For those of you who have not been watching your Stark radar screen closely, be aware that CMS recently made a number of substantial changes to the Stark self-referral regulations that may affect your practice arrangements. Some of these changes will not take effect until October 1, 2009, but others changes will take effect on October 1, 2008. Key changes include (but are not limited to the following:
1. “Stand-in-the shoes” Relationships – Under current regulations, physicians who refer to a Stark entity with which they have a financial relationship will be deemed to “stand in the shoes” (i.e., be treated as if they had the same compensation arrangements) of their physician organizations (e.g., their medical practice entity). CMS has clarified that, Effective October 1, 2008, this rule only applies to physicians who have an ownership interest in the physician organization – not physicians who are only employees, independent contractors or whose ownership interest is only titular.
2. Services Furnished “Under Arrangements” — CMS has in the past expressed concern over “under arrangements” ventures where a physician supplies items and services to a hospital for which the hospital bills the Medicare program and pays the physician fee. To address this concern, CMS has revised the definition of the term “entity” for purposes of the Stark prohibitions to the person or entity that actually performs a Stark services as well as the entity that causes a claim for the Stark service to be submitted to the Medicare program. This change will take effect on October 1, 2009.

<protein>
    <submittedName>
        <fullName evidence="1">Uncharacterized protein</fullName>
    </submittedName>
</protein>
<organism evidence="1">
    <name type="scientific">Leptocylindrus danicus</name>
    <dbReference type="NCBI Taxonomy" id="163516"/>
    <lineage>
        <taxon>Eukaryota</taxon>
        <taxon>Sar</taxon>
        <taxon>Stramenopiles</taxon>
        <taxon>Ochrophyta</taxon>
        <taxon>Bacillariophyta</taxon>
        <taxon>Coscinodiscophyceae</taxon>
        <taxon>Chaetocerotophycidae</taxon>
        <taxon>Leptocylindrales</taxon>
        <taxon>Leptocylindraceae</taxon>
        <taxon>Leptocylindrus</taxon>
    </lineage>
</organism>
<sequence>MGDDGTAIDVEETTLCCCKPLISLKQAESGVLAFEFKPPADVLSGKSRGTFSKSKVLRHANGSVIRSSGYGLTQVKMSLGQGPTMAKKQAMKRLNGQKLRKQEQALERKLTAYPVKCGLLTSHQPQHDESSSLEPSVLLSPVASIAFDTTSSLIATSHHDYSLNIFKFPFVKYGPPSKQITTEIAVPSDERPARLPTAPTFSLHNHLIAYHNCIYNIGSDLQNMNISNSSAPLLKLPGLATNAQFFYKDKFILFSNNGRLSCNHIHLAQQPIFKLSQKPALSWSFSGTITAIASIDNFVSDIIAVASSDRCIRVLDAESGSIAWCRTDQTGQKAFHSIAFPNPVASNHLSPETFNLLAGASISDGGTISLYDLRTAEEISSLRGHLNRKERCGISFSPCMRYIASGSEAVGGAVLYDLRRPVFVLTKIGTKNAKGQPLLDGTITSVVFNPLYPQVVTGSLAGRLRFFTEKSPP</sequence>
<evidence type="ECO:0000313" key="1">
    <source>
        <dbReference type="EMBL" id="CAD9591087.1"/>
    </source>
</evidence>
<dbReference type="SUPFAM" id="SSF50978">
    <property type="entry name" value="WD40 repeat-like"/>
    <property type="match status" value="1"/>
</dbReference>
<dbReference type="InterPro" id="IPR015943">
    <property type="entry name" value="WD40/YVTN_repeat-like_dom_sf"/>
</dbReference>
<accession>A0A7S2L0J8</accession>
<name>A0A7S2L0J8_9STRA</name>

3. Per Click and Percentage-Based Compensation – The Stark regulations now expressly prohibit the use of “per service/per click” and percentage-based rent arrangements under space and equipment leases between physicians and entities to which they refer for Stark services. Percentage compensation arrangements are still permissible under Stark for personal services arrangements however. This change will take effect on October 1, 2009.
The Stark regulations continue to grow increasingly complex. Because Stark is a strict liability statute (which means even inadvertant violations can result in substantial liability), physicians are encouraged to examine their existing financial relationships (ownership and compensation relationships) for compliance with these rules. If you would like assistance in doing such an analysis or for assistance with any of your Stark questions, please contact Todd Rodriguez.